The VC4A story with Founder Ben White

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Ben White, the founder of VC4A, sat down with Startups West Africa to tell us about the VC4A platform and how it all started.

VC4A has facilitated 4.2 million page views to date and has members registered across 159 countries. The platform functions as a pan-African network of entrepreneurs and investors, connecting the like-minded individuals.

As Ben White tells me, the platform has leveraged technology to operate a scalable virtual network and to engage hundreds of thousands of individuals with a small team. Online networking, recruitment, mentorship, access to free online learning tools, news and access to related programs are some of the services provided by VC4A.

This has increased the visibility of the ecosystem globally and VC4A is in the center of that – mentors, investors, program managers, academics, media professionals and many more stakeholders recognize the VC4A platform as a channel to reach the promising founders across the continent.

The ventures that meet specific criteria can list their fund raising campaigns and up to date, the 234 ventures listed on the platform have been able to raise more than $73 million. The platform is just at it’s early days – half of the $73 million raised was in 2015 alone.


48% of the listed ventures have attracted external capital. The average in 2015 was $326k – a big increase from $206k in 2014 and $130k in 2013. Most of the money and deals goes to South Africa, Kenya and Nigeria.

The platform has helped enormously to address the continent unemployment, 72% of the companies on the VC4A fundraising platform have generated revenue and the average team of each venture in 2015 was 8.9 people.


The interview with Ben White from VC4A

SWA: What is the VC4A story – how did the site start?

Ben White: ​VC4A started as a volunteer led initiative in 2007, and continues to grow organically as a thriving social network to this day. In the effort to meet the growing demand of our members, we decided to professionalize the organization in February of 2010. The 2nd generation platform was launched in November that same year with a 3rd generation platform following in Q1 2016. Contrary to many initiatives coming online today, VC4A was a community well before it was a platform or an organization. ​

SWA: How did you first got involved with Africa?

Ben White: Started working in television production. Worked on productions across Africa, the Middle East and Eastern Europe. This was in 2003. I could see the mobile and Internet revolution picking up speed and wanted to be part of that. This idea that more than 1 billion people could be connected in less than one generation.

Got together with a team to launch, now part of EuroNews. We built up a network of 4,000 reporters, photographers and film makers across the continent and set up production businesses in Ghana, Kenya, and the Netherlands.

The first signs of the African startup started to appear around 2009. Wanting to know more, a group of us formed a research collaboration between the University of Amsterdam and the Makerere University in Kamapala, Uganda.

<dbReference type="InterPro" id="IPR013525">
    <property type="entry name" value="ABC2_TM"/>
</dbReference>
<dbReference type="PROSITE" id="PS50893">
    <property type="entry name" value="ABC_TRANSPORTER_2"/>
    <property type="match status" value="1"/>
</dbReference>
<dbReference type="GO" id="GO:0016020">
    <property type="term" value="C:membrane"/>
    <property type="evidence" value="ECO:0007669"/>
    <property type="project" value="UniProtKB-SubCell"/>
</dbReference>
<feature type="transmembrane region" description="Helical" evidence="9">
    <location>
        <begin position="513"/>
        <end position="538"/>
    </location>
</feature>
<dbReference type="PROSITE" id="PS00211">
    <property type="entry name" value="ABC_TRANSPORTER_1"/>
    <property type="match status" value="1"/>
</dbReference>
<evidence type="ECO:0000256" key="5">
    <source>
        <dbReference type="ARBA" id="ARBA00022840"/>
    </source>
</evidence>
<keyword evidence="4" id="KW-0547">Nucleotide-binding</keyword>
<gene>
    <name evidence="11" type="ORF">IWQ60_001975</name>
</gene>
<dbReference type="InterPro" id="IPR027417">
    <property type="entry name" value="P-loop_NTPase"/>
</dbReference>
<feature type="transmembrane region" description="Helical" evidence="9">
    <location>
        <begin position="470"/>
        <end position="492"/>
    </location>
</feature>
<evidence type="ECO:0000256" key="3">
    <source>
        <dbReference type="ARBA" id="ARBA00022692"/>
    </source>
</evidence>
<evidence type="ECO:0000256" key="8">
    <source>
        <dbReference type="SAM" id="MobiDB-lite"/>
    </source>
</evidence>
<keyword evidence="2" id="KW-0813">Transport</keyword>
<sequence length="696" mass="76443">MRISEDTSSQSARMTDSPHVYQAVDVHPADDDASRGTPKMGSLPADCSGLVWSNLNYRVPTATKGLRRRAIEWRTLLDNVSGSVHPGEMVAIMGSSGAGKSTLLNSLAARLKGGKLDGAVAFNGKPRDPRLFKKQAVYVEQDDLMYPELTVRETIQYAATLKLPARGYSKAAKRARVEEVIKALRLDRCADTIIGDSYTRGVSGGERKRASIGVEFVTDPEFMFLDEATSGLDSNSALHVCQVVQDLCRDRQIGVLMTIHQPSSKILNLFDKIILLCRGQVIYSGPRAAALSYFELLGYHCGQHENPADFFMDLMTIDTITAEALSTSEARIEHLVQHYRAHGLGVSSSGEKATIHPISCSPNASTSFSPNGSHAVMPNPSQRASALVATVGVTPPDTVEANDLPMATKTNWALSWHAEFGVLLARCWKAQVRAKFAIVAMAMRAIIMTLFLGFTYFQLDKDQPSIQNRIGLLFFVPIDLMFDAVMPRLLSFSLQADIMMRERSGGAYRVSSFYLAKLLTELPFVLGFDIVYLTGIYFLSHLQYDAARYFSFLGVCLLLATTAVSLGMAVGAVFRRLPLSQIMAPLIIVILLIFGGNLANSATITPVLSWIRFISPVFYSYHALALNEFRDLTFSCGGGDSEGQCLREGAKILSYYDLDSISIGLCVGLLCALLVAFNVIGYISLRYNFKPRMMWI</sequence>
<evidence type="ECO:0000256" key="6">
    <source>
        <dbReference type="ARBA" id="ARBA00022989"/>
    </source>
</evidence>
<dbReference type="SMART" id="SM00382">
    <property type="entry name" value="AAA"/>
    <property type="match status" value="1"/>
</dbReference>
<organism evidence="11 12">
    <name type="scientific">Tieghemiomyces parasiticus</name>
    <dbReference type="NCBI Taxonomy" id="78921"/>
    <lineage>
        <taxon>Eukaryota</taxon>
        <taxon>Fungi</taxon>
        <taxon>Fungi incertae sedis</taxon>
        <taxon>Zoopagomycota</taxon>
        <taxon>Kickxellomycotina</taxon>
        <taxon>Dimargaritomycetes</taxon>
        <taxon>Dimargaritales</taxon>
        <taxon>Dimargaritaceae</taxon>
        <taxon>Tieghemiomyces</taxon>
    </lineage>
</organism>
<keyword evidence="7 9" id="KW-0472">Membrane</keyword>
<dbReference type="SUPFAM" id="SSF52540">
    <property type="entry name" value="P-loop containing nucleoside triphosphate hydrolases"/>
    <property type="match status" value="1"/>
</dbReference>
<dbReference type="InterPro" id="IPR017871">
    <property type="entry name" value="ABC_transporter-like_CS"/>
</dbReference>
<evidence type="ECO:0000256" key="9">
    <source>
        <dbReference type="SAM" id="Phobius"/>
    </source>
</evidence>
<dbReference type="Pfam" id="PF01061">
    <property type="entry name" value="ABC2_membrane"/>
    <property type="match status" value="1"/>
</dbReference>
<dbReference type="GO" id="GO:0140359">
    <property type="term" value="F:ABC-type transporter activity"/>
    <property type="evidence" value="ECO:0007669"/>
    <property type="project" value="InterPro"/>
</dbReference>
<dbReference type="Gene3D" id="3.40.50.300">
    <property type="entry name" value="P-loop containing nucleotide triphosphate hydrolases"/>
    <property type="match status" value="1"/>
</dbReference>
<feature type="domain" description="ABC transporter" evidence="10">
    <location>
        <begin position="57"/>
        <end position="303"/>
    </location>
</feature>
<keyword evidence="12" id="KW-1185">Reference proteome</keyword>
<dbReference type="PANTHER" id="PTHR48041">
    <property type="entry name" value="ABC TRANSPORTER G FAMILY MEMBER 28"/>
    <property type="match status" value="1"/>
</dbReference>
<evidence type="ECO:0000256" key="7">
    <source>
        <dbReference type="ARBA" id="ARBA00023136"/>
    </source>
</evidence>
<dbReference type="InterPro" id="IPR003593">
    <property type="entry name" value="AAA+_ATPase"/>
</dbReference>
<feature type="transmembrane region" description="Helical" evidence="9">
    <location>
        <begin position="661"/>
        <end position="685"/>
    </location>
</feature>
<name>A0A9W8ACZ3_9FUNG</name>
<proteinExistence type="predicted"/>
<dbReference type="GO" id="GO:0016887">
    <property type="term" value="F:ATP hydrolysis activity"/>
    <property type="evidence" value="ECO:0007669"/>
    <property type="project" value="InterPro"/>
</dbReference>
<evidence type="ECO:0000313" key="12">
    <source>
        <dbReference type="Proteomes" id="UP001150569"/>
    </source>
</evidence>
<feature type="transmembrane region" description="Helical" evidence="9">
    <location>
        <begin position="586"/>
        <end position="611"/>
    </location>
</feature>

I conducted what I believe is the first and maybe the only ethnographic study that looks at the emergence of software cultures in and around Kampala. My interest is to understand in how communities across the continent are working to become part of the global information society, and in how far these individuals can transition the continent from consumption to production.

Following the research, I joined Hivos to help shape the East Africa entrepreneurship program, and where we made investments in projects like Kibera Mappers and Ushahidi. I remember our meetings in the NaiLab before there was any paint on the walls. In fact, it was at the launch of the iHub a group of hub founders initiated AfriLabs as a pan African association for African innovation hubs.

SWA: What does it takes to build a startup ecosystem?

Ben White: Any healthy startup ecosystem starts with a strong community of entrepreneurs. Founders have to come together in a common interest to collaborate and work together. Start a coworking space, incubator or accelerator. Set up programs and invite seasoned entrepreneurs and investors to share their views. Engage government and help them understand why the community is important and how they can support. Coming together like this creates a necessary foundation needed for others to get involved.

SWA: What is your advice to the entrepreneurs on the ground in West Africa – what are the opportunities and how to start?

Ben White: Start simple. Look for problems you understand. Reach out to stakeholders to get their views and to test your assumptions. Leverage whatever resources and network you have to work out solutions and show they are working. Be critical about your strengths and honest about your weaknesses. Seek out co-founders that compliment your skill set. Having a qualified team is one of the most important steps you can take in setting up a new venture. Given the right skills are in place, you can start on implementation. The more traction you build up the more convincing the opportunity is for others. Tap into local events and innovation hubs to connect with others in the community. Register a free venture profile on VC4A to increase your visibility and start building your contacts internationally.

Meet Ben White in London at the upcoming Africa Tech Forum London, where he and 20+ other experts will be sharing their insights into the emerging technology opportunities to UK investors, businesses and entrepreneurs.

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Use the code ATBFSWA for a 25% discount.

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